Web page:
Boat Stranded in Ushuaia Will Become a Natural Reserve for Birds of the Beagle Channel

Saint Christopher, a tugboat stranded 64 years ago off the coast of Ushuaia that became a classic postcard of the city of the End of the World, will be transformed into a natural reserve where birds of the Beagle Channel can nest, a decision they made local authorities after launching a rescue plan for the risk of sinking.

Due to the advanced state of deterioration of the vessel, which in the 1950s was used to refloat the ship Monte Cervantes, a German cruiser that sank in front of the Les Eclaireurs lighthouse, near Ushuaia, authorities, social organizations and business chambers set in motion the plan that will be carried out in different stages.

One of the first measures consisted of a tour of the interior of the ship, which remains stranded about 30 meters from the coast, with its wooden hull resting on the seabed and tilted about 15 degrees to starboard.

The work in charge of officials of the Provincial Department of Sanitary Works (DPOSS) and the Museum of the End of the World, included a complete photographic survey and served to verify, together with the advanced deterioration of the ship, the interrelation between the old tugboat and the birds that they live or visit the Beagle Channel at regular intervals.

“Over the years, the birds appropriated this boat, in some cases they nest directly and in others they are migratory, to which must be added the tourist component, because hundreds of people can be seen every day contemplating or photographing these animals” , said the provincial director of Museums and Cultural Heritage, Carina Quattrocchi.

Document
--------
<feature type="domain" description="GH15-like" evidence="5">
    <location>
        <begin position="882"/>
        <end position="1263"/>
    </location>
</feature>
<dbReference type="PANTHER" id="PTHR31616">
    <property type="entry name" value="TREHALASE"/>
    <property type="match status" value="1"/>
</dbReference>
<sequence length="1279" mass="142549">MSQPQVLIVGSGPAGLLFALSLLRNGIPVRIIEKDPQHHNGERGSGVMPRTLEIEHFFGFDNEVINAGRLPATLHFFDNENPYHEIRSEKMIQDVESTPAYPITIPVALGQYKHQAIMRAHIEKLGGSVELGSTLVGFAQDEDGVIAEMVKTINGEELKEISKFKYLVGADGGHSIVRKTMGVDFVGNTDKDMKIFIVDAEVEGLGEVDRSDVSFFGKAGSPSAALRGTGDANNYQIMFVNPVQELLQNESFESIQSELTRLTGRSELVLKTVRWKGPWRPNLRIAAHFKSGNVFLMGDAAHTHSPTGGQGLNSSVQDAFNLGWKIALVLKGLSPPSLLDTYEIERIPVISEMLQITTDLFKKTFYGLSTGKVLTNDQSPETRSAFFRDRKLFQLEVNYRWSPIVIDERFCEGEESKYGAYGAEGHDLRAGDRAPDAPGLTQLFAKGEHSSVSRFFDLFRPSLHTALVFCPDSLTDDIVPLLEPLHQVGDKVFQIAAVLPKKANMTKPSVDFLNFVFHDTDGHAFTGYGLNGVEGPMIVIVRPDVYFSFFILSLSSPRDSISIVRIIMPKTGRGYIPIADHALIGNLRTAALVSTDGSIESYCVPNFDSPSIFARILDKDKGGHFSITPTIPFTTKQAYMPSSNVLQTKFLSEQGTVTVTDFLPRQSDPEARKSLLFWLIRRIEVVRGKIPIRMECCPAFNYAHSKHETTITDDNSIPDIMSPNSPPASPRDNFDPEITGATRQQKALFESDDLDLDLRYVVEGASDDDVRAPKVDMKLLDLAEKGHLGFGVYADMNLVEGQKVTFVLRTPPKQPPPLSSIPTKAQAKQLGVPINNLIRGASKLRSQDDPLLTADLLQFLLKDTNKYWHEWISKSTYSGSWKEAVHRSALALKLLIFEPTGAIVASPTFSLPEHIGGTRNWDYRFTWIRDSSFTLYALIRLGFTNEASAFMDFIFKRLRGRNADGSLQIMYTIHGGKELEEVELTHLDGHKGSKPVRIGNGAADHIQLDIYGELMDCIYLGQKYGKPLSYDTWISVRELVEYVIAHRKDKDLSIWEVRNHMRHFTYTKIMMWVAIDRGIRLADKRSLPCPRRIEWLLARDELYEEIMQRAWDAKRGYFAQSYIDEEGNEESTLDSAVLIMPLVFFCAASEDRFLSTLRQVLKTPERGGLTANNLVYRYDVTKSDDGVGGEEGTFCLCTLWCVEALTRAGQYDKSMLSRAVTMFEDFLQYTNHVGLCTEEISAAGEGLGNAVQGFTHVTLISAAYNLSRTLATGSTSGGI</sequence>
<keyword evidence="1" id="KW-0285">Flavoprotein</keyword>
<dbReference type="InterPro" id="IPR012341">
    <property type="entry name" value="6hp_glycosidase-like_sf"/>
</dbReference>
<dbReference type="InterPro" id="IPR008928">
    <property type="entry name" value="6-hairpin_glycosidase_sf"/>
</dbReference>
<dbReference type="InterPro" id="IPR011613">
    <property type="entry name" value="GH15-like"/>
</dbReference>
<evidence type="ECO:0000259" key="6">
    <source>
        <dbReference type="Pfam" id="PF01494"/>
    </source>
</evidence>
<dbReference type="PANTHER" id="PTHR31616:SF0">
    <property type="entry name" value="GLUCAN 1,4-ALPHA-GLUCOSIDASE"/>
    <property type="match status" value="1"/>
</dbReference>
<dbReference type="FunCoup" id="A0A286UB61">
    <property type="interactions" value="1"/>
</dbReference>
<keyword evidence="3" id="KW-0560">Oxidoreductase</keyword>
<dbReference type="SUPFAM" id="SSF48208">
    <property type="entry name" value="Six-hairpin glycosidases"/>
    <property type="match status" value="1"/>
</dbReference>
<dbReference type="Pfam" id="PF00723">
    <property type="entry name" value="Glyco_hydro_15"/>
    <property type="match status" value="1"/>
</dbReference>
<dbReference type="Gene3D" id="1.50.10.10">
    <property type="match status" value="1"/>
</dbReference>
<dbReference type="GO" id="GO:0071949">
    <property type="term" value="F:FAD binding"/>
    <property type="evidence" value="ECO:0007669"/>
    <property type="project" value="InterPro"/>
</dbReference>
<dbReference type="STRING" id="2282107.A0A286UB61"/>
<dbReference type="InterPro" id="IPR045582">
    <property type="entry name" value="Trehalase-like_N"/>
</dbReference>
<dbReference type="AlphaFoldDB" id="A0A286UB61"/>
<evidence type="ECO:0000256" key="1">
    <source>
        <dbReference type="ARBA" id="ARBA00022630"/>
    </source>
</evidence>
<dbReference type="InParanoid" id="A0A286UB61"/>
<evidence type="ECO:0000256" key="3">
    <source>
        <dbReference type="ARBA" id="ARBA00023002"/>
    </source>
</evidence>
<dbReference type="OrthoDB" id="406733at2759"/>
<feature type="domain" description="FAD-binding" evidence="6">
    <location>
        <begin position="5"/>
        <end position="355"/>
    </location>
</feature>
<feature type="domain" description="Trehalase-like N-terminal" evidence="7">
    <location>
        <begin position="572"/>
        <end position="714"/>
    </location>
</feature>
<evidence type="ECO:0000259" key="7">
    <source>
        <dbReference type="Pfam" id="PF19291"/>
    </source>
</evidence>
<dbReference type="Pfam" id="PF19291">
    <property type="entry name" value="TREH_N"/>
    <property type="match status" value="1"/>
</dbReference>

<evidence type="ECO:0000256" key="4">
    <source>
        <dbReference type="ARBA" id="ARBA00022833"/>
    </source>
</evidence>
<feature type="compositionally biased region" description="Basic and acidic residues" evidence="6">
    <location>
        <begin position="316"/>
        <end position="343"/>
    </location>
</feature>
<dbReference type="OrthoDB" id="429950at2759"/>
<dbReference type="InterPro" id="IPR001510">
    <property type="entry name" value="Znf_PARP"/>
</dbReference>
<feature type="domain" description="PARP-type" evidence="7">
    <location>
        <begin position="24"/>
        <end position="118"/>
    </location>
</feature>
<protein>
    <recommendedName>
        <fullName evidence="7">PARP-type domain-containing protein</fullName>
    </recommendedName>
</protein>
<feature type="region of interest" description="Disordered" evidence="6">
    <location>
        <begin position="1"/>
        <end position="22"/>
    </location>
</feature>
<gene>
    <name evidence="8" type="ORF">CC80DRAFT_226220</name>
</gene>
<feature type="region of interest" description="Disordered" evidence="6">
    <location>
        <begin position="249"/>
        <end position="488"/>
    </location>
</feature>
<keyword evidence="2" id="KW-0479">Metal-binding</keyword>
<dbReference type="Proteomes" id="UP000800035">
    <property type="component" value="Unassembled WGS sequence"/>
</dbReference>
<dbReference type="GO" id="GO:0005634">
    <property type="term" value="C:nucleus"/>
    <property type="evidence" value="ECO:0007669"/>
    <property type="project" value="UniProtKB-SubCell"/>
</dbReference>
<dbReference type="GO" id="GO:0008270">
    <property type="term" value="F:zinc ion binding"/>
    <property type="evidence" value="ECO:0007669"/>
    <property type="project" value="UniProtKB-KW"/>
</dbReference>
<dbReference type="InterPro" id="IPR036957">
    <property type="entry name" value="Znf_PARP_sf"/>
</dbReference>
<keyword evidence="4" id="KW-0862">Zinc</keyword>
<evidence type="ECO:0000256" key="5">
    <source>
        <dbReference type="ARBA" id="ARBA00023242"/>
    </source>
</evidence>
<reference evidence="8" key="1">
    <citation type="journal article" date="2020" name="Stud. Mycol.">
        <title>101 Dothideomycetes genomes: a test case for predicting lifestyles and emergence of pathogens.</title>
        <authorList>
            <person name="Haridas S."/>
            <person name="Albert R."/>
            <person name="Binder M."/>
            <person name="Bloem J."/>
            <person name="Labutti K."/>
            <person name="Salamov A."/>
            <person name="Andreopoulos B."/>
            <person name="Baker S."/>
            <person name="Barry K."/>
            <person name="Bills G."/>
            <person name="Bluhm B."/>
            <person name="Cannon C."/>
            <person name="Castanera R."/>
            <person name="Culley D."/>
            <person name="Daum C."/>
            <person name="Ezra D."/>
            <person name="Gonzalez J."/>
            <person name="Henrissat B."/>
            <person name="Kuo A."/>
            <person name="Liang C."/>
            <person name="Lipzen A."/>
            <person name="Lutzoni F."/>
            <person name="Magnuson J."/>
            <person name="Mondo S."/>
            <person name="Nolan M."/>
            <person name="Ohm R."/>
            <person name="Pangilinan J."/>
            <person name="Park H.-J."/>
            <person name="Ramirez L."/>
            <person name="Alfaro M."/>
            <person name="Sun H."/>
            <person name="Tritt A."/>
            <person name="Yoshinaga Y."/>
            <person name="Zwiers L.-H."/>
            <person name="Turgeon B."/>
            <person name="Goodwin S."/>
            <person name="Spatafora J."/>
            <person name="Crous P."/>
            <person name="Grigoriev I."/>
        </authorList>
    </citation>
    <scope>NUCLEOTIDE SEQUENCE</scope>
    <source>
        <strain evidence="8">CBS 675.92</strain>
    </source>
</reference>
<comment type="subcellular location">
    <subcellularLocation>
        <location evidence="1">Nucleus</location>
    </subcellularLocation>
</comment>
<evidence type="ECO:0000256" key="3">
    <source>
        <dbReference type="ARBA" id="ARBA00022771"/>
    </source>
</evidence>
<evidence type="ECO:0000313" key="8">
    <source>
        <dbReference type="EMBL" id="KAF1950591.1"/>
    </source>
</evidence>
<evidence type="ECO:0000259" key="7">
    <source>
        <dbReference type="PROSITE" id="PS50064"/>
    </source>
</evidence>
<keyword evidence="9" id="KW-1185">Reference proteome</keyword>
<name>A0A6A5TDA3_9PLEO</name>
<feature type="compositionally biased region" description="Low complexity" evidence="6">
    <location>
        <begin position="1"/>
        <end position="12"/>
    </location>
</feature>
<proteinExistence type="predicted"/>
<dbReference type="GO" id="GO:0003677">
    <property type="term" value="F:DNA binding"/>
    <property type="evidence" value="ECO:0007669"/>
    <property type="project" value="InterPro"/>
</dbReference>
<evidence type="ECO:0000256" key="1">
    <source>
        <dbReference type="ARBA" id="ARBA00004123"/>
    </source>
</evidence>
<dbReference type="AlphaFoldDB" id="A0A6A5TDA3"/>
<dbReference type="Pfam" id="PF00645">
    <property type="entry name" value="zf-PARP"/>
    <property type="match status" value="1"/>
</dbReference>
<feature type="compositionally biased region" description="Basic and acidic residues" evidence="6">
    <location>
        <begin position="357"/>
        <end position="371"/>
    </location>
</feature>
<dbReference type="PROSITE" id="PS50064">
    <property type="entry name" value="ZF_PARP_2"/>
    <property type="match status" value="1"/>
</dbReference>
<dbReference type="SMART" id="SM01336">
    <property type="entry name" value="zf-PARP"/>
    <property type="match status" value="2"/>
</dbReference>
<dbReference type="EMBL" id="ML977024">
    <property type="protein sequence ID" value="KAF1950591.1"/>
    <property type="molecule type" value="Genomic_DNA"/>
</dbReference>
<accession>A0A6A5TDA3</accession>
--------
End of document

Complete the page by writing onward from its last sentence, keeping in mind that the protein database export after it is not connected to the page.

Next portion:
The official said that some species, such as the South American terns, arrive in the area in September of each year and use Saint Christopher as a refuge, while other birds such as the biguá use the ship’s tension ropes to spread and dry their black wings.

“There are also other species, such as witches herons, reefers, cook gulls, petrels and steam ducks that took the boat as a natural environment to nest in. It is notorious as something inanimate was transformed into a place full of life,” remarked Quattrocchi.

The director of museums fueguina also highlighted the scenic value of the boat, since “the image of Ushuaia with Saint Christopher is an almost indissoluble postcard that identifies us as a destination”.

The route travelled by ship served to verify how the wood with which the hull is built is split or discarded, while much of the surface exposed to the weather is covered with grass and moss.

In the interior, the metallic pieces look corroded and those of steel, like some floors and ceilings, the main mast and the chimney, remain firm, keeping the main imprint of the ship.

There are still remnants of old wiring in the corridors, and in the machine room, there is a large pool where the sea water coexists with traces of fuel.

“This visit allows us to size the work that needs to be done, and at first glance, there is a huge crack in the upper part of the hull, while the navigation on both sides showed that the entire surface in contact with the water is practically destroyed,” he said. the president of the DPOSS, Guillermo Worman.

Instead, he assessed that other areas of the roof and several interior spaces “remain in very good condition as if the time had not passed.”

Saint Christopher is a tugboat that in the 50s was used to refloat another ship, Mount Cervantes, a German cruiser that sank in front of the Les Eclaireurs lighthouse, near Ushuaia.

It is a tugboat that in the 50s was used to refloat another vessel, Monte Cervantes

The ship suffered problems in the engine and the rudder, and as the owner company went bankrupt, was left on the shore of the Beagle Channel, in the heart of the capital fueguina, where little by little was becoming one more element of the landscape.

Built in Boston, United States, in 1943, historians assure him participation in the Second World War and a version, not confirmed, points to it as part of the Normandy landings, in the so-called “D-Day”.

 

Source: La Nacion

 

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